In 1893 Sibelius completed an overture to an opera he called The Building of the Boat, in which the hero goes to Tuonela to learn a magic chant to build the vessel of the title. But Sibelius abandoned the opera, and used music from the overture for “The Swan of Tuonela,” one of a set of tone poems that form the Lemminkäinen Suite, also known as Four Legends from the Kalevala. The Suite--which the composer thought of as a kind of symphony, with “The Swan” as the slow movement, but did not label it as such--was well received by the audience at its 1896 premiere but was savagely attacked by the critics. Sibelius continued to perform “The Swan of Tuonela” and the rousing finale, “Lemminkäinen’s Return,” but did not allow the entire Suite to be published until several decades later.

“The Swan of Tuonela” is remarkable in many ways, beginning with its unusually somber orchestration: no flutes or trumpets, only the bass clarinet, and most strikingly, a prominent English horn, sometimes answered by solo cello and viola. The English horn’s melancholy refrain has phrases that suggest folksong, but each dreamlike reiteration is subtly different from the next. About halfway through, the strings play a pizzicato rhythm like an anxious heartbeat, and toward the end there is a funereal rhythm in the lowest instruments. Finally, before everything settles into silence, the divided strings repeat the intensely poignant passage they played near the beginning of the piece.

Symphony No. 7, Op. 105
Completed in early 1924 and premiered in Stockholm on 24 March of that year with the composer conducting the Concert Association Orchestra. The score calls for 2 flutes, 2 oboes, 2 clarinets, 2 bassoons, 4 horns, 3 trumpets, 3 trombones, timpani and strings. The work lasts approximately 21 minutes.

In Arthur C. Clarke’s 1949 short story “History Lesson” a tribe of future humans, attempting to flee the glaciers of a new ice age, carry with them a parcel of sacred objects whose historical meanings are lost to them. One of their treasures is a book: a “score of Sibelius’ Seventh Symphony printed, according to the flyleaf, by H.K. Chu and Sons, at the City of Pekin [Bejing] in the year 2371 A.D.”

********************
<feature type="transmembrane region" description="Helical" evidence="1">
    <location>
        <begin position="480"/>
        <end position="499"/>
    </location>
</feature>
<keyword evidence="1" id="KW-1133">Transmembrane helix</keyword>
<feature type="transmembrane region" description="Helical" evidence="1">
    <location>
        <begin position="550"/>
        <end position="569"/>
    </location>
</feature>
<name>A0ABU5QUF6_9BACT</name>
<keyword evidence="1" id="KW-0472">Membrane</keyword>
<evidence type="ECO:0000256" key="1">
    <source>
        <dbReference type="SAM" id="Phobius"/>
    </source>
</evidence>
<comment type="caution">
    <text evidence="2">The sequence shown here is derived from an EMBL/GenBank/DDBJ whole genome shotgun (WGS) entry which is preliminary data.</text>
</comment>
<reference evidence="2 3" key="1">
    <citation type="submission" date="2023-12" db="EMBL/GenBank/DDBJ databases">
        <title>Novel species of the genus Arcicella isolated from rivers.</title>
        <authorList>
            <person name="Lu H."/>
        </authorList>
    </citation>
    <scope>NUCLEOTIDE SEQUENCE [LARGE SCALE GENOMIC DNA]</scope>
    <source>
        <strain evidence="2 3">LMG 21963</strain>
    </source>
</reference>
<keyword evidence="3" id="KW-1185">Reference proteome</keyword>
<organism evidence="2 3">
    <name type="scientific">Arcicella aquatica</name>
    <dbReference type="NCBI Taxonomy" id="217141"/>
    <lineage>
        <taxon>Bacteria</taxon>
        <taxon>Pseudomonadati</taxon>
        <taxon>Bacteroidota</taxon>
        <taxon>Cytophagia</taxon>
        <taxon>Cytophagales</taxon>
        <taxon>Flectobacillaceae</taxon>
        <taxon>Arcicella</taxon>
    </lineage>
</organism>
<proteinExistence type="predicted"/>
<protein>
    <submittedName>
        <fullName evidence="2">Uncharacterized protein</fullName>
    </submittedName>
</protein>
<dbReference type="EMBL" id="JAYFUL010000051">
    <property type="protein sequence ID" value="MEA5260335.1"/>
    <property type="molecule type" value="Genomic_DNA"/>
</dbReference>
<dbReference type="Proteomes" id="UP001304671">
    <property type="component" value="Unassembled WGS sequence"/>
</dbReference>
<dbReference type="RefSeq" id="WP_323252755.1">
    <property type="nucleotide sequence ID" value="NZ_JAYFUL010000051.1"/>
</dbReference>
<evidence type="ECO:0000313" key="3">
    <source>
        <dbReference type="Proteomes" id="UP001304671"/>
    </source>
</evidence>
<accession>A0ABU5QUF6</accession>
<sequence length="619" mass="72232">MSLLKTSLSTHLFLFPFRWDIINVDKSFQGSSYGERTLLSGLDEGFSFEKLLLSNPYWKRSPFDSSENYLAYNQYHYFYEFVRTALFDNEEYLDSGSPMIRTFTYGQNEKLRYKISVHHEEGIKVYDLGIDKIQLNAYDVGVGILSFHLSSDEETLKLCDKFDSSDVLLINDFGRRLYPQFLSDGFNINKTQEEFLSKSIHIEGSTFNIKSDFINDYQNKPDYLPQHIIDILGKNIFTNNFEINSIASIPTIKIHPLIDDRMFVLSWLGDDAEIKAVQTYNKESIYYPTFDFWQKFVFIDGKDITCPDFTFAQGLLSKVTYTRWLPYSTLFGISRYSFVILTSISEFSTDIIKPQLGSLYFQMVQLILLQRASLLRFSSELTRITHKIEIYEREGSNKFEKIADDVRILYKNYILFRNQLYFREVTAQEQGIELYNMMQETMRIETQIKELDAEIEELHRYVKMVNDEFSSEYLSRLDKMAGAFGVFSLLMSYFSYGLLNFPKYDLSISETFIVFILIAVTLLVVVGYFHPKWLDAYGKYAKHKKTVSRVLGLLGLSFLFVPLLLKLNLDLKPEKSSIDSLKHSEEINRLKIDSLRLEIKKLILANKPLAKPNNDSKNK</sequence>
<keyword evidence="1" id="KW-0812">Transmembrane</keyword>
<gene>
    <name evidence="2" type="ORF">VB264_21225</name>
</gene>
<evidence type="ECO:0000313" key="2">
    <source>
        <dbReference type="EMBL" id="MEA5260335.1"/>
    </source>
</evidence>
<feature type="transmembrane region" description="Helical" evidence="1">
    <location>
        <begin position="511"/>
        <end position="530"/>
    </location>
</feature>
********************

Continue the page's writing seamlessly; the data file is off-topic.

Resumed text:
Did Clarke personally think Sibelius’ Seventh one of the supreme human achievements, worthy of being “shored against our ruin”? At the least, besides assuming there would be books in 2371 he imagined the Seventh esteemed enough to be reprinted 446 years after it was first published. And Clarke was not alone: for many admirers, the art form known as the symphony, developing from the gallant overtures and suites of the mid-1700s and expanding into the titanic (detractors would say over-blown) canvases of the Late Romantics, found its ultimate expression in the white-hot compression of Jean Sibelius’ 21-minute single movement.

Many years earlier, Franz Liszt, whose music Sibelius admired, wrote two piano concertos and a piano sonata that were each in one overarching movement; but the concertos do fall into separate movements with musical transitions, and the Sonata in B Minor does follow sonata form. In contrast, Sibelius’ Seventh shows a tendency of his earlier symphonies: its music seems to be in a continual state of transformation rather than following traditional patterns of development and repetition. Sibelius himself called the piece Fantasia sinfonica on its premiere, but chose the title “Symphony No. 7 (in one movement)” for its publication in 1925.

Despite the constant transformations and many shifts of tempo, the Seventh does offer a good number of recurring and quite memorable musical themes, including material at the very beginning that will reappear at the very end (a figure for woodwinds, for example). Especially significant—and thrilling each time--is a soaring trombone solo that appears three times in the course of the symphony. Structurally, we discern scherzo-like passages, but they soon merge with other episodes. Tonally, the symphony moves in and out of C major, with the final C reached only after what seems like an intense yearning toward it.